Why the “Energy Inefficiency” FUD in Ethereum is Baseless
Proof-of-Work is the cheapest way to guarantee blockchain security
There is a deliberate, concerted effort from the upper echelon to discredit and water down the impact of blockchain and the sphere’s most valuable networks.
Their cross-hairs are on Bitcoin, Ethereum, and all Proof-of-Work powered systems.
Given, their strategy has been well-executed and very consequential for Bitcoin and crypto.
Why is this?
Blockchain and crypto adoption is just picking up, gaining momentum. However, a big part of this euphoria is by newbies, most of whom are in the game, mostly for quick profits.
Are they scaring the dog by killing chicken?
The rise of Dogecoin and Dogecoin-inspired memes are good examples.
Pump-and dump-schemes as well. Greed.
Funny enough, Elon Musk seems to be the godfather, the Dogefather spearheading this wave of misinformation.
The result is a bad rap to Bitcoin with the same hostility spilling over to Ethereum.
That Bitcoin, Ethereum, and similar networks are energy-inefficient and “making the world a bad place” got to be one of the jokes of the year.
It’s a shame that it came from Elon Musk, the CEO of Tesla. Tesla is reliant on charging ports that are ironically powered by fossil fuels.
Tesla uses Cobalt from artisanal who exploit children while also damaging the environment in the Democratic Republic of Congo (DRC).
Almost every part that makes the physical world tick directly and negatively affects the environment.
On the other hand, Ethereum and Bitcoin are utilities existing in the digital realm. If anything, they are technologies behind one of the greatest disruptions in the last few decades.
What’s more, most of the Bitcoin and Ethereum mining, after all, use renewable energy.
Solid numbers are proving how Bitcoin, for instance, has inspired investment in renewable energy and how miners, say in Sichuan China, mop out excess energy from the grid.
But there would be nothing to discuss given the resistance from the status quo and their chugging machinery spewing senseless propaganda, frightening people.
Blockchain and Ethereum are innovations that will underpin the digital economy.
Tired of sub-one percent and negative interest rates? Have you heard of DeFi?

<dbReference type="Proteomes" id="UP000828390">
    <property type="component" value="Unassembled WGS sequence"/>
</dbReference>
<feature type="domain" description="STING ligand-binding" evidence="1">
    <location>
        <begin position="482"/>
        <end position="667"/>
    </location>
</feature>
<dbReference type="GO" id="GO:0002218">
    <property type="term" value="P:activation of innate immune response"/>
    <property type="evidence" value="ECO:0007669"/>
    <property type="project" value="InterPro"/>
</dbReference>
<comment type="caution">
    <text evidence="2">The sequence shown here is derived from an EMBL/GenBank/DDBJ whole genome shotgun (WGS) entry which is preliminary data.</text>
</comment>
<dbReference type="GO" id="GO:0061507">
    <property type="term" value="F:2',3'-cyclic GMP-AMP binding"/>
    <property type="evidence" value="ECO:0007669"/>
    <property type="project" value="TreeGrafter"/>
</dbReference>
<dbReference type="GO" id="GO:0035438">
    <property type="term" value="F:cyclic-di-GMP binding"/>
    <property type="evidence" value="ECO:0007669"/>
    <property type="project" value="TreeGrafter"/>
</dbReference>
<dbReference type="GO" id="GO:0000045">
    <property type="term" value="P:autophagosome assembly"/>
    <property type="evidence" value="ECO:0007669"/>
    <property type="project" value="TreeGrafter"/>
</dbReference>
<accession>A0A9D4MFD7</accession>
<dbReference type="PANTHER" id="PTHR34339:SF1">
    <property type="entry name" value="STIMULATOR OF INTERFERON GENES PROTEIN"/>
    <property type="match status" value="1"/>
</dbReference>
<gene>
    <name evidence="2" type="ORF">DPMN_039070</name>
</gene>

You an artist or in eCommerce and want to fight counterfeit, considering NFTs?
There are far too many ways of how blockchain and Ethereum can change the world for good.
DeFi commands upwards of $80 billion in TVL, and artists are already earning millions from the NFT wave.
We are in the very early phase of crypto and Ethereum adoption, and how quickly DeFi and NFTs have exploded to command billions is a testament to its utility.
Soon, a merger of the two (NFT and DeFi) would demonstrate the direct benefits of Ethereum as a technology and how it supersedes the FUD around energy.
At present, Ethereum might just be energy-intensive using the Proof-of-Work consensus algorithm. But this is for the good of the network and the incredible asset capital running, confident of its decentralization.
In fact, the absence of ASICs in Ethereum may actually be bad since these specialist rigs do convert electricity into something worthwhile: Hash power and better security in Ethereum.
The Age of Validators
Ethereum pointed out possible limitations of proof-of-Work, especially as adoption increases and ways of addressing it from its inception. We are at the tail end of Ethereum 1.0, and in the next phase, Ethereum 2.0, the network would be energy efficient, secure, and scalable—via Layer-2. Instead of miners who have to solve complex math and confirm blocks, validators will be randomly selected to approve blocks.
And the Eth 2.0 is already primed, with over $12.7 billion of ETH earning a decent yield.
Encouragingly, the merger has been expedited and scheduled for later this year, not in 2023.
This will set the ball rolling for the docking and deactivation of the Proof-of-Work machine and the era of unparalleled energy efficiency.
Sigma Prime’s prototype has demonstrated that Eth2 would be more than 99 percent more efficient than Eth1.
Parallel experiments also reveal how a 10,000 mAh power bank can power 10 Proof-of-Stake validators on a Raspberry Pi for straight 10 hours.
The Bitcoin, Ethereum, and Proof-of-Work energy debate is political. Crypto operators are energy and environmentally conscious, not rapacious dweebs as mainstream media describe them.
If they fought the internet, they will vehemently fight an innovation that’s much better.